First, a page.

• Patients enrolled on the FORTE trial (N = 474) were included in multivariate analyses to determine baseline features associated with ER18 and MRD status

Results

  • In patients receiving novel agents for the treatment of NDMM, predictors of MRD negativity and risk of ER18 were identified by multivariate analyses (Table 6)

Table 6. Clinical factors, other than therapy, that significantly impact MRD negativity rates and patient risk of ER183

CPC, circulating plasma cells; ER18, early relapse (within 18 months of diagnosis); ISS, International Staging System; MRD, measurable residual disease; PCbm, plasma cells in bone marrow; S-ERMM, simplified early relapse in multiple myeloma

 

Odds ratio (95% CI)

p

Decreased MRD negativity

 

 

ISS III vs ISS II

0.50 (0.29–0.85)

0.01

PCbm > 60% vs ≤ 60%

0.65 (0.44–0.97)

0.03

del(17p) present vs not present

0.40 (0.22–0.72)

< 0.001

Increased risk of ER18

 

 

S-ERMM

 

 

   Intermediate vs low

1.93 (0.99–3.74)

0.049

   High vs low

4.45 (1.68–11.72)

< 0.001

CPC, > 0.13 vs ≤ 0.13

2.68 (1.38–5.20)

< 0.001

Decreased risk of ER18

 

 

MRD negative vs MRD positive

0.26 (0.14–0.48)

< 0.001

Study conclusions

  • This analysis validated S-ERMM as an accurate predictor of ER18
  • CPC level at baseline was identified as an independent factor to predict ER18 and could be included in the S-ERMM model
  • Achieving MRD negativity significantly reduces the risk of early relapse
  • International Staging System (ISS)-III, PCbm ≥ 60%, and presence of del(17p) could help identify at diagnosis the patients that have a lower probability of achieving a deep response with therapy, and enable adaptation of a therapeutic strategy accordingly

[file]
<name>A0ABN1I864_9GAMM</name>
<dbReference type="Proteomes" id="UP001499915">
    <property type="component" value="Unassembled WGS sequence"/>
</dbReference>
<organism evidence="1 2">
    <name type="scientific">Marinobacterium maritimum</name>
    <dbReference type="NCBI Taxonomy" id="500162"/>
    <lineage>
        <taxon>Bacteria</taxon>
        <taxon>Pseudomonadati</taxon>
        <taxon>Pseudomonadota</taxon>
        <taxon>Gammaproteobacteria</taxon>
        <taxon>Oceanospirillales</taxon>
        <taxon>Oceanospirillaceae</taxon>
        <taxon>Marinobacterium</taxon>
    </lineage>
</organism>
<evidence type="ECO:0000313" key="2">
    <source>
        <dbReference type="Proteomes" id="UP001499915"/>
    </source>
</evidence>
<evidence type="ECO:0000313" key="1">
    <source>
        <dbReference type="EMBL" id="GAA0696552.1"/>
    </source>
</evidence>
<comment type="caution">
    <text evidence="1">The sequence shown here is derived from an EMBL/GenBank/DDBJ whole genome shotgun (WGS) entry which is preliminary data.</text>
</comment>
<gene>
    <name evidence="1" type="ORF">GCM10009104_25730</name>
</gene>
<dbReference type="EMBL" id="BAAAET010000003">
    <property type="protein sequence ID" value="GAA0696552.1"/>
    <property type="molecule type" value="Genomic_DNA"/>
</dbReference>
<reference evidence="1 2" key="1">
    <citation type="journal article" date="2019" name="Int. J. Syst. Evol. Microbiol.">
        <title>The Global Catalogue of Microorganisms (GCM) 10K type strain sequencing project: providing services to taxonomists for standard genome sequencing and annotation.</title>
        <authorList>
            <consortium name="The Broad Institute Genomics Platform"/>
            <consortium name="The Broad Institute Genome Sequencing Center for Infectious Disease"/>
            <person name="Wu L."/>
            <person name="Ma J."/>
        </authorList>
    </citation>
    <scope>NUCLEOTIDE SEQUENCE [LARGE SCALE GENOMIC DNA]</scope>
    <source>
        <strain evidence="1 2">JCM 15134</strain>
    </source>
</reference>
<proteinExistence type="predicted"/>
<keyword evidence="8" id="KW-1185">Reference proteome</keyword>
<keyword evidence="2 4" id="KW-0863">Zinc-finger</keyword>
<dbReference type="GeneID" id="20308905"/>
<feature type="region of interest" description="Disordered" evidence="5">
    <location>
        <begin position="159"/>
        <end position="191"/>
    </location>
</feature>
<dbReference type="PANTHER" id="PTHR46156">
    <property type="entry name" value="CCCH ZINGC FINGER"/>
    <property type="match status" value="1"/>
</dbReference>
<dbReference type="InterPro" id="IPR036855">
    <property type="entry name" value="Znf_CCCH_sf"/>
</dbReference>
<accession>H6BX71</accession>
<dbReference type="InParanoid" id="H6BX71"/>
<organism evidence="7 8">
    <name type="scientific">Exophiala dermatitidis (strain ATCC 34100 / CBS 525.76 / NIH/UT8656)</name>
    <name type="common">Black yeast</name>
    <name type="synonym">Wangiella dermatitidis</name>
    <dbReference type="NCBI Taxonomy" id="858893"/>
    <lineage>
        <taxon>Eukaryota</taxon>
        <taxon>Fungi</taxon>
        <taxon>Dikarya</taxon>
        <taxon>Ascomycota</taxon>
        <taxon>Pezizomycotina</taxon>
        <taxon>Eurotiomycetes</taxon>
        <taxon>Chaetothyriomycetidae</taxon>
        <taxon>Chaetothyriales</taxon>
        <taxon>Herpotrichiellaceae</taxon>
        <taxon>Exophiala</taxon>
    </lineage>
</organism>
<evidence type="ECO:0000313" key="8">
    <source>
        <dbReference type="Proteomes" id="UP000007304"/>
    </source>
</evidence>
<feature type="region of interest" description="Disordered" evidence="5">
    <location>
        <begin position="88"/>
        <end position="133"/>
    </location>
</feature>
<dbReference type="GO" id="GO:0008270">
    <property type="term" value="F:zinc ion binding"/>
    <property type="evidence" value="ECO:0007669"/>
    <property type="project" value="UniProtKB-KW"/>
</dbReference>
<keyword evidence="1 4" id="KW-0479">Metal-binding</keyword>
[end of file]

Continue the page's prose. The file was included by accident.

Conclusion

Data from these studies provide a clearer understanding of the factors contributing towards ER in patients with MM. The combination of the S-ERMM system with other ER contributors may pave the way towards risk-adaptive treatment regimens.

  1. Zaccaria GM, Bertamini L, Capra A, et al. S-ERMM: A simplified score to predict early relapse in newly diagnosed multiple myeloma. Analysis from a pooled dataset of 2190 patients. Poster #EP942. 25th EHA Annual Congress; Jun 12, 2020; Virtual.
  2. Bertamini L, Capra A, Zaccaria GM, et al. High levels of circulating plasma cells predict low rate of sustained minimal residual disease negativity in transplant eligible multiple myeloma patients treated with novel agents. Poster #EP941. 25th EHA Annual Congress; Jun 12, 2020; Virtual.
  3. Gay F, Bertamini L, Zaccaria GM, et al. Predictors of early relapse in young multiple myeloma patients: integrated analysis of baseline features and achievement of minimal residual disease negativity. Poster #EP999. 25th EHA Annual Congress; June 12, 2020; Virtual.